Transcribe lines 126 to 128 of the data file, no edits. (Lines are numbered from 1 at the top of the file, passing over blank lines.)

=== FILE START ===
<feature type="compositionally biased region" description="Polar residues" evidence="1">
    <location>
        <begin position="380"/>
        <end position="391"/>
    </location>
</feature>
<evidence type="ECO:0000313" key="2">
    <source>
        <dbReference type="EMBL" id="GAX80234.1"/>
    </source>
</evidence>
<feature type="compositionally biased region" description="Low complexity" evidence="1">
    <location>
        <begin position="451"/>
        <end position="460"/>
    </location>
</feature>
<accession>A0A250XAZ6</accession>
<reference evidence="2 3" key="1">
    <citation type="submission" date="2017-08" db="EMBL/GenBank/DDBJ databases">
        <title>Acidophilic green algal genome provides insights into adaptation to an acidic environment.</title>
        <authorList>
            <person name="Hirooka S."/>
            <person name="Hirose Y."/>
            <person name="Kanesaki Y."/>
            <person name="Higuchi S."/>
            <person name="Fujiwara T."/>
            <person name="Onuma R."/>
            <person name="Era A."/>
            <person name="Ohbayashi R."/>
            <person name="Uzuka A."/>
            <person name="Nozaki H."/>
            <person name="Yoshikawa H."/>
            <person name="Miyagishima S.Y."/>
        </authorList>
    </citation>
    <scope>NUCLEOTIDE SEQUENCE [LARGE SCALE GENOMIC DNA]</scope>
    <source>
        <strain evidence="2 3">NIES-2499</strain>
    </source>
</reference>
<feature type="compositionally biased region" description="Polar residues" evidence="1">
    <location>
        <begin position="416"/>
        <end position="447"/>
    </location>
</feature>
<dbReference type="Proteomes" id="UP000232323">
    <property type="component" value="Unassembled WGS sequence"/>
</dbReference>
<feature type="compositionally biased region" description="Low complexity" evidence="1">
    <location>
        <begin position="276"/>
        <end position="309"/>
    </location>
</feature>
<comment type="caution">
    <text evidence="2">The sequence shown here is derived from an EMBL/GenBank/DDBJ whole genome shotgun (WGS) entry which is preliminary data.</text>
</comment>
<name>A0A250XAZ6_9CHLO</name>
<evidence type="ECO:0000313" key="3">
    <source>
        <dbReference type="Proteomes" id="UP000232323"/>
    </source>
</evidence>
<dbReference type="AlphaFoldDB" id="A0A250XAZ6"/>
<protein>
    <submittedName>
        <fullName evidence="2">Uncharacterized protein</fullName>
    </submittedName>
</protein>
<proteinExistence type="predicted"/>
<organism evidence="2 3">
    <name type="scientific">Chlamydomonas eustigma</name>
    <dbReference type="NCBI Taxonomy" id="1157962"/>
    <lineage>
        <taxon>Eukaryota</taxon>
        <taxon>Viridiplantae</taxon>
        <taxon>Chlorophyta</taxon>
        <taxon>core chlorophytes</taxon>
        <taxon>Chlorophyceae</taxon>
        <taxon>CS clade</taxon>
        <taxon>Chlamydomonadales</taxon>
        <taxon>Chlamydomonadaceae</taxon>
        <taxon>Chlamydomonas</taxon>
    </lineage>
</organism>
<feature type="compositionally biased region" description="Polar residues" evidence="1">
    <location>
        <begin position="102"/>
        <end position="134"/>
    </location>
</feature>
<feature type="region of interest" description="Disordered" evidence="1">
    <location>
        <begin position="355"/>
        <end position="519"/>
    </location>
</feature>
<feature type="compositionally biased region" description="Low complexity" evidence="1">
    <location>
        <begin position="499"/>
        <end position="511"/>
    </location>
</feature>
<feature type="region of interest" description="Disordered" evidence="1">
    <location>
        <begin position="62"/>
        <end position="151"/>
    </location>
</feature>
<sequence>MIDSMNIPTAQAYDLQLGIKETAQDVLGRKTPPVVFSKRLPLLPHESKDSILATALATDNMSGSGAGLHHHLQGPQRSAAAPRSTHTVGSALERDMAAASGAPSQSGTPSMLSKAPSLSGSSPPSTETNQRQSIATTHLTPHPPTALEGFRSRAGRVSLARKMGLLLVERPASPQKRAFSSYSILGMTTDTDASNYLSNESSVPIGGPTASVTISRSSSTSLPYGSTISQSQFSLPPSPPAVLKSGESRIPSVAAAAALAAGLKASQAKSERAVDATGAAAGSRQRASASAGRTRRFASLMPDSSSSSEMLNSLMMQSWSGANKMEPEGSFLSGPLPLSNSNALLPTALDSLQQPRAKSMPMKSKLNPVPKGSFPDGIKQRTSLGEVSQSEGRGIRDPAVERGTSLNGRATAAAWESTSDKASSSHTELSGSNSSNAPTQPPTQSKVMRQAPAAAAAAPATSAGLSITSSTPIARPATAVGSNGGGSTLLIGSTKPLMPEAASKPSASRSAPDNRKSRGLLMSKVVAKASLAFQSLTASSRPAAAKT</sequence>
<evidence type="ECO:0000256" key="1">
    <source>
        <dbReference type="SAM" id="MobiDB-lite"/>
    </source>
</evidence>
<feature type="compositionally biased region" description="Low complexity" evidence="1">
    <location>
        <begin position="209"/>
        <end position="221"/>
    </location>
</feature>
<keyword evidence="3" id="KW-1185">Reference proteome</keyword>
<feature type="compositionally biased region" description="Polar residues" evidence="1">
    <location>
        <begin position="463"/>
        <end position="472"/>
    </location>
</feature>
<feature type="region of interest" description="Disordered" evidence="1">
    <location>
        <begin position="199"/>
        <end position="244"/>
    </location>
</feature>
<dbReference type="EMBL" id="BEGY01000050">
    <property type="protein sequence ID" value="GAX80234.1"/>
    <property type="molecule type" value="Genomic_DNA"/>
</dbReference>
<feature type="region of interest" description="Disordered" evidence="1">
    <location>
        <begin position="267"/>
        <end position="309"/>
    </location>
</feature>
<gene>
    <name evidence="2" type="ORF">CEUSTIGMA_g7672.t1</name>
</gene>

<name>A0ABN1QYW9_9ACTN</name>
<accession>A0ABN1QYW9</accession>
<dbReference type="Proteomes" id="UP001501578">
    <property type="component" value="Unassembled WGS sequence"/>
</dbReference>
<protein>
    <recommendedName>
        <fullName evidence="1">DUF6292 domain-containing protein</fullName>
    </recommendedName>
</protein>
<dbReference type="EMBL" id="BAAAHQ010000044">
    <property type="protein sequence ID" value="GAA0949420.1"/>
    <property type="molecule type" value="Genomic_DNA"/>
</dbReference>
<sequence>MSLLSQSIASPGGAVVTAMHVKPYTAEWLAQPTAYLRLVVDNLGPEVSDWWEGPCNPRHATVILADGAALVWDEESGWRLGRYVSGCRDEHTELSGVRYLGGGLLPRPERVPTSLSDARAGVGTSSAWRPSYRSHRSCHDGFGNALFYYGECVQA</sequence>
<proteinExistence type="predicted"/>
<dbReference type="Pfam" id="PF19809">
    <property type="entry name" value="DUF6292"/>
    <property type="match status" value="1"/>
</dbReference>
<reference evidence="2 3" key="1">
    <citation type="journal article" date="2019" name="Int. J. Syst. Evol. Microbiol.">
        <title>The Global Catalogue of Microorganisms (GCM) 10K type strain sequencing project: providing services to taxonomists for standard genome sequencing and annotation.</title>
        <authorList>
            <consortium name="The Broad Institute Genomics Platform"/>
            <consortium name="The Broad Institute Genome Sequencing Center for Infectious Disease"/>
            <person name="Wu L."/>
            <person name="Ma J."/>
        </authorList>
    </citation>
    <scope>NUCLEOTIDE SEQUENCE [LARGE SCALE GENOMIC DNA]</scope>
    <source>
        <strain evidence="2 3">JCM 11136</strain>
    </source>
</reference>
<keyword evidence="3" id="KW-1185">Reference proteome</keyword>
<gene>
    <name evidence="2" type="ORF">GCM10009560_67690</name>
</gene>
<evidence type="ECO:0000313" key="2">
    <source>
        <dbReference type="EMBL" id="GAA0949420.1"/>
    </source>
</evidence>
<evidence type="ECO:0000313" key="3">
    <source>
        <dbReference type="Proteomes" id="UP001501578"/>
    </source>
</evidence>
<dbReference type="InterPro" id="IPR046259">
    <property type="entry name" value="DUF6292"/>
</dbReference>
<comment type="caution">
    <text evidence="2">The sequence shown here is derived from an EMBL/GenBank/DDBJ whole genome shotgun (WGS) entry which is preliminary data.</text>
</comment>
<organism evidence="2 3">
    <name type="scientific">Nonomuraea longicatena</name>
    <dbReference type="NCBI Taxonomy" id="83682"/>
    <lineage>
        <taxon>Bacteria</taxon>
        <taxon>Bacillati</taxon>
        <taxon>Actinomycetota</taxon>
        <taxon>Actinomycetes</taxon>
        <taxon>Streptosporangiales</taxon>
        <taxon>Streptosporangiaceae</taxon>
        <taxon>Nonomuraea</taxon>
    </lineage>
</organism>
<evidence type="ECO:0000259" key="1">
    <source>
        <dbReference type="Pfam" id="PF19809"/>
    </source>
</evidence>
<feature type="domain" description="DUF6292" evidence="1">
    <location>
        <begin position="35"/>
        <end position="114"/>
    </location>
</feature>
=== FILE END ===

    <location>
        <begin position="463"/>
        <end position="472"/>